When you start your online business… there’s a lot of things no one tells you. Like what the heck are business taxes? SP or LCC? SEP IRA or 401K? How much should all of this cost? Do I need a lawyer? An accountant? These are some valuable lessons I learned early on in my business that are SO important, especially for service-based business owners to know!
Let’s dive into the list!
If you'd rather listen to this post than read it, you're in luck! Use the audio below to listen to this post. You can also download and take it on the go, just like a podcast. The audio version has some additional details as I dive a little more into each point. ENJOY!
1. Keep your business and personal finances 100% separate.
My first ENTIRE year of business, our personal money and my business money were one in the same - as they shared a checking account. Not only does this get confusing the larger your business grows, but it’s also bad for keeping track of things for tax purposes. My suggestion: open a business checking account through the same bank as you have for your personal finances. I use Regions Bank, and love it! I pay $5/month for my business checking account, and it’s totally worth it! I wish I would have taken this step sooner.
(P.S. if you use my link when you sign up with Regions, you’ll receive a $150 Visa gift card!)
2. You probably can’t go “full time” immediately.
Building a business of any kind takes time. I am blessed to have had a couple of clients from day 1 of quitting my advertising job, but a couple of clients does not pay all the bills. You need a consistent income flow while you’re building your business. For me, the consistent income came from nannying. For you, this could be something entirely different. The goal is to find a job that leaves you with extra time to work away on your business!
3. Set aside a lot of money for taxes.
Paying taxes when you’re self-employed means you’re paying a lot more than everyone else out of pocket, and yes it kinda (totally) sucks. As a general rule of thumb, you should set aside 20 - 25% of what you make each month for taxes. I use QuickBooks Self-Employed now, and it helps me keep track of EXACTLY how much to pay quarterly and all the details on my deductions and expenses. I really wish I had used a system like QuickBooks my first year in business. It would have saved me a lot of headaches! Educate yourself on taxes and the financial side of your business. It does not have to be so scary! There are tons of free resources online to help you learn more and the next step will also help…
4. Meet with an accountant who understands your type of business.
Last year, I met with an AMAZING local accountant named David. (If you’re in the Nashville area, I’d love to refer you to him!) We sat down in a coffee shop and worked through allllllllll my financial business questions. He is a small business owner too in my city, so he understood my world and was able to offer excellent advice. I brought a list of questions about everything from deductions to retirement savings, and he helped me better understand it all and correct the things I was doing wrong. This year he is doing my taxes. Even if you don’t hire an account for the long-term, getting initial help is a game changer!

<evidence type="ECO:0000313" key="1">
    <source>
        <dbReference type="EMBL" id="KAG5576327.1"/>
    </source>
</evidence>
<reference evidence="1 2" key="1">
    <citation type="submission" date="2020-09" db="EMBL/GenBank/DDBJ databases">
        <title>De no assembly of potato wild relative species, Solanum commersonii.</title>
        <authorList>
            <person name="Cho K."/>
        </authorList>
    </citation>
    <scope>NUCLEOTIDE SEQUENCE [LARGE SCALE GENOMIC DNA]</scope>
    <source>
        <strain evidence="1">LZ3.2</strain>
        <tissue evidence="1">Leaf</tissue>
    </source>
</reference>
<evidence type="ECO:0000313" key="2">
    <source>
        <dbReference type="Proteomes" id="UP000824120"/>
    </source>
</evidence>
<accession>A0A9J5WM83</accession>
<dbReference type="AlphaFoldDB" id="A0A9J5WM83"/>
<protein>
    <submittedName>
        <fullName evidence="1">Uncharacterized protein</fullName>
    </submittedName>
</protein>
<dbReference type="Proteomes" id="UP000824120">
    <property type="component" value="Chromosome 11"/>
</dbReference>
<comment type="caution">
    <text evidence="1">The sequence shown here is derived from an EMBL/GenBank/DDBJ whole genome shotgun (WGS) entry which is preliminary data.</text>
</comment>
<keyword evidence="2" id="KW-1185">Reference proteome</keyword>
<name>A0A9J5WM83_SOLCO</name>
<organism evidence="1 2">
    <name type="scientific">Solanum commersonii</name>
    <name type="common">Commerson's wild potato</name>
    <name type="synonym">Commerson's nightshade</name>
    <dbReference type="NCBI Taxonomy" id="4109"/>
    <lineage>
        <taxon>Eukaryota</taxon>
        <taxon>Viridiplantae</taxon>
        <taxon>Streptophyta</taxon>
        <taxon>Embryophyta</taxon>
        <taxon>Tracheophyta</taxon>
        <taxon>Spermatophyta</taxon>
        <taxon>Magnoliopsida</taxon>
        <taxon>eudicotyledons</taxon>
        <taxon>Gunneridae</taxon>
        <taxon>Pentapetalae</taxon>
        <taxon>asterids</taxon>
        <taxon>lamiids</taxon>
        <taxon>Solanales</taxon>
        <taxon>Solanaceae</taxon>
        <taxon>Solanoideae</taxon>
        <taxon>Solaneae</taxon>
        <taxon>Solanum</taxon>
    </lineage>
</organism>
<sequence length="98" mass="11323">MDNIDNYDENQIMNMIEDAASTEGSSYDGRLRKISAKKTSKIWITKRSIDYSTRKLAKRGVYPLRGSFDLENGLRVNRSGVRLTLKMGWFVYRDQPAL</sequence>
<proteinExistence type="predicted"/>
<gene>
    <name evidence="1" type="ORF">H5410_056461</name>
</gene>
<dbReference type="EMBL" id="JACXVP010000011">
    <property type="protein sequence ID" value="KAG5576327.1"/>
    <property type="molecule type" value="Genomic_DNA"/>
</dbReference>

5. Pay yourself a salary.
- I used to pay myself every cent I made, every month. As expected, some months were higher than others, so my income was always somewhat inconsistent. I was never saving money to reinvest in my business or saving to pay myself when I want (or needed) to take time off. Now, instead of paying myself my full profits, I save money in my business checking account for those months where I bring in less money or am taking a vacation. If you’re someone who is often stressed month-to-month trying to hit income goals, saving on those big months can really help! By doing this YOU run your business instead of it running you. You are also setting yourself up to be able to plan time off from work. This year, I plan to take a month off from client work in the winter to vacation and spend more time with friends and family. But, in January (10 months in advance) I’m already thinking about and planning for this!
6. You’ve got to spend money to make money.
As someone who runs a service-based business, my operating costs have always been on the lower side. Early on in my business, I was super cheap and spent only the bare minimum. This was definitely a good move starting out, but as things have grown, I had to have a mindset shift about putting money back into my business. I do this through things like hiring contractor designers, attending education workshops/conferences, coaching programs, and little things like buying business books.
7. Think about retirement now.
Saving for retirement is ESPECIALLY important for self-employed individuals. After all, you don’t have a company helping you save with matching and there’s no one automatically investing for you from each paycheck. I set up a SEP IRA (Self Employed Pension IRA) for myself with Betterment. I cannot say enough good things about Betterment! It’s clear and easy to use. You also don’t need to invest a lot of money upfront to get started.
8. Pay attention to what’s working and not working in your business.
Where are your clients finding you? What packages are most people purchasing? Do those purchases align with where you are putting in the most work? When people decide not to work with you, why is that?
Keep records, evaluate these things (at least) quarterly, and always be looking for ways to improve! If you don’t have a clear picture of what’s going on in your business, you can miss opportunities for change that lead to major growth!
There you have it! Now, go get it! Set up that business banking account and get ready for retirement. You can totally do this!